Law School Case Brief
COVARRUBIAS v. KADY - D046529, 2006 Cal. App. Unpub. LEXIS 2085 (Mar. 15, 2006)
"The 'test for determination of the existence of an emergency is objective: whether the undisputed facts establish the existence of an exigency of "so pressing a character that some kind of action must be taken." ' . . . 'Absent a duty of professional care preexisting the emergency, the Good Samaritan law is applicable to protect a physician who renders emergency assistance in a hospital to the patient of another doctor.
A complaint for malpractice was filed by the parents of the minor Plaintiff against Sharp Coronado Hospital and his attending physician. Defendant Kady was subsequently impleaded because he was one of the doctors who exerted resuscitative efforts when the Plaintiff experienced distress after his delivery. Defendant moved for summary judgment and argued that he was just responding to an emergency and is therefore immune from liability under the Good Samaritan statute. The trial court granted his motion, and the Plaintiff filed a timely notice of appeal.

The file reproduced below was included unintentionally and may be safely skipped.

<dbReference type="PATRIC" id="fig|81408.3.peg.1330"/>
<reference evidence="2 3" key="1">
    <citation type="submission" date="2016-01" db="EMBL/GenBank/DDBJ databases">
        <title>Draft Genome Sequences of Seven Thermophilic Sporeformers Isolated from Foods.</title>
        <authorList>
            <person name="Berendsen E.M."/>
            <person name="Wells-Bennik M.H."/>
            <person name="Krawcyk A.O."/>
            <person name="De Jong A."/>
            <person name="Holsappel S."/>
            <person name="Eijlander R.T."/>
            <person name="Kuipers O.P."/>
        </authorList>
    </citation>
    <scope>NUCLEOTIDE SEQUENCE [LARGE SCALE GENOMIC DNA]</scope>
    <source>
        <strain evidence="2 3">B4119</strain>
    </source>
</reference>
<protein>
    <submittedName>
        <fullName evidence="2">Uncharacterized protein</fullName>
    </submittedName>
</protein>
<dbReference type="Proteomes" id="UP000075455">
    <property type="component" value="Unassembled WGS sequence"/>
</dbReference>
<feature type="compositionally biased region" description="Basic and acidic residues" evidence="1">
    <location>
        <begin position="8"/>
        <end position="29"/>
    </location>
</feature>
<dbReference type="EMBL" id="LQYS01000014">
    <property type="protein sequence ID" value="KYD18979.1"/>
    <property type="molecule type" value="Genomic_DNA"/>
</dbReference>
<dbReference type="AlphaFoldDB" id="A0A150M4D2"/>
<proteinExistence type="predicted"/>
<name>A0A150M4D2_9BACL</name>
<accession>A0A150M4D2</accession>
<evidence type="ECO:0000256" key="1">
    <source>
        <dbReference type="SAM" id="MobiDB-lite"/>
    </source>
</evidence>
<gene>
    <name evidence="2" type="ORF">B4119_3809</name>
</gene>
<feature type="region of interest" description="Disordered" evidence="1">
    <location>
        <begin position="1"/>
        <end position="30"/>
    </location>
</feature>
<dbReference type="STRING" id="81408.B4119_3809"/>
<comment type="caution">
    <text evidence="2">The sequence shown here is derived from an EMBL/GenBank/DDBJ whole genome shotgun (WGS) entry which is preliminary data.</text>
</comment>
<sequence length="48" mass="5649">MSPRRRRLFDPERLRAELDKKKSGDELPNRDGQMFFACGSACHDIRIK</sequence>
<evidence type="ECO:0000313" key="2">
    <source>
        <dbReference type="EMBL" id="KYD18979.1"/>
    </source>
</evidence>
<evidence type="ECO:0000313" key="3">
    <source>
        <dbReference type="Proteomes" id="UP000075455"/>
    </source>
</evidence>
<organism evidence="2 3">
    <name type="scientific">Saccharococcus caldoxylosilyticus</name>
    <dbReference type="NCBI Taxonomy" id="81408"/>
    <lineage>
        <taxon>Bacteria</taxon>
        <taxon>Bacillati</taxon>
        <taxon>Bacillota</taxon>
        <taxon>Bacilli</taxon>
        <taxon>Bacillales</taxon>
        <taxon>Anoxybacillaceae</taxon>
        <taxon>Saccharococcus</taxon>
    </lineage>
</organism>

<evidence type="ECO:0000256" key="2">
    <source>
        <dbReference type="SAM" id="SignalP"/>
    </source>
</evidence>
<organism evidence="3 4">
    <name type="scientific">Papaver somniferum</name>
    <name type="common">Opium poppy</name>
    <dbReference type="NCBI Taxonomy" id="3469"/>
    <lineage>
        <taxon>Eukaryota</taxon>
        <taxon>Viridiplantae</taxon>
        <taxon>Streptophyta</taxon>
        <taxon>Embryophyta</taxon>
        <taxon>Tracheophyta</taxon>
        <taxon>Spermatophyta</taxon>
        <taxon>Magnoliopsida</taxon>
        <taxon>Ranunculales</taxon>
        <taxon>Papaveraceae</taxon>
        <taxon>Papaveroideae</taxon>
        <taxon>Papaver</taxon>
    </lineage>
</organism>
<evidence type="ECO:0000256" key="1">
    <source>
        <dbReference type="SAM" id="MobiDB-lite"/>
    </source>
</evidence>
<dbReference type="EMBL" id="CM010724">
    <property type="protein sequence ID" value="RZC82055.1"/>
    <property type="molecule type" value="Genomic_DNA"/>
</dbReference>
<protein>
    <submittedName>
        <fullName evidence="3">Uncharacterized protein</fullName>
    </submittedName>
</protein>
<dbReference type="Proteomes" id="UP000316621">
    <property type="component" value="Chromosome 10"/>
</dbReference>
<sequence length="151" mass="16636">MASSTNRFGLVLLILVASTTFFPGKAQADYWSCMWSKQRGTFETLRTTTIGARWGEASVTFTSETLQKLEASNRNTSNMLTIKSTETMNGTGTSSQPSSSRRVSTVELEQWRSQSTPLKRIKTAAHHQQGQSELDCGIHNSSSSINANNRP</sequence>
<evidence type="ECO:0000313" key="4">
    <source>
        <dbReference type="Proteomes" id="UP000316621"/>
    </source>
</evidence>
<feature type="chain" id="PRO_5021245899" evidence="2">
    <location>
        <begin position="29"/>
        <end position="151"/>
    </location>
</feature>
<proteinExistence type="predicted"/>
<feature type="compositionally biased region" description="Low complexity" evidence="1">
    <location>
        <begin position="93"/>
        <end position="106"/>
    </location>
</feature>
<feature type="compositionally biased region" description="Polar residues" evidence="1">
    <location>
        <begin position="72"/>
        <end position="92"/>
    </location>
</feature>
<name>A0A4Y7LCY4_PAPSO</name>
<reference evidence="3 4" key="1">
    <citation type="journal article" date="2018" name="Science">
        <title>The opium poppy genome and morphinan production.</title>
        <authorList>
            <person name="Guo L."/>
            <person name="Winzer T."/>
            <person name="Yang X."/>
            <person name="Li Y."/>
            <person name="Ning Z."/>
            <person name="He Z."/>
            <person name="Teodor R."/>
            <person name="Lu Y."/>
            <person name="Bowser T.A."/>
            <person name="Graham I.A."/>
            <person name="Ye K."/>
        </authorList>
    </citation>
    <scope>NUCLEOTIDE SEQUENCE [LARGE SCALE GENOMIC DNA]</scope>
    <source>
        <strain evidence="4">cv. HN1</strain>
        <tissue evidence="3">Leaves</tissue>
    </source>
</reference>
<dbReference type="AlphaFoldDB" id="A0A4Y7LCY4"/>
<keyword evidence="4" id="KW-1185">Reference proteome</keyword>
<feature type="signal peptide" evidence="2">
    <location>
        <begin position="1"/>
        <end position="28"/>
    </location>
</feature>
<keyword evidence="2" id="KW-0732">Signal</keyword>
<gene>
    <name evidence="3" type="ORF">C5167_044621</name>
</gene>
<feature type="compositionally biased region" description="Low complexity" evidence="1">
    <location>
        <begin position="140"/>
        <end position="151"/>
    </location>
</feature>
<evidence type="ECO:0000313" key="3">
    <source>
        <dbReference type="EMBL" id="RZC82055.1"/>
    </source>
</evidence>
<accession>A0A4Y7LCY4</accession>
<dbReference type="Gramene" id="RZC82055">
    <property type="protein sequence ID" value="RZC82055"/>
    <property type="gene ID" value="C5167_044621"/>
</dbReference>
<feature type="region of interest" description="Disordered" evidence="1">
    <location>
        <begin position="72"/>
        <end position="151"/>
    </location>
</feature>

Was the defendant physician immune from liability under California's Good Samaritan statute?
There is no dispute that the Plaintiff’s condition was an emergency within the meaning of the Good Samaritan statute. Thus, Defendant Kady is immune from liability for emergency care he provided to the plaintiff shortly after his birth following a Cesarean section performed on his mother. The appellate court affirmed the order granting the Defendant's motion for summary judgment.
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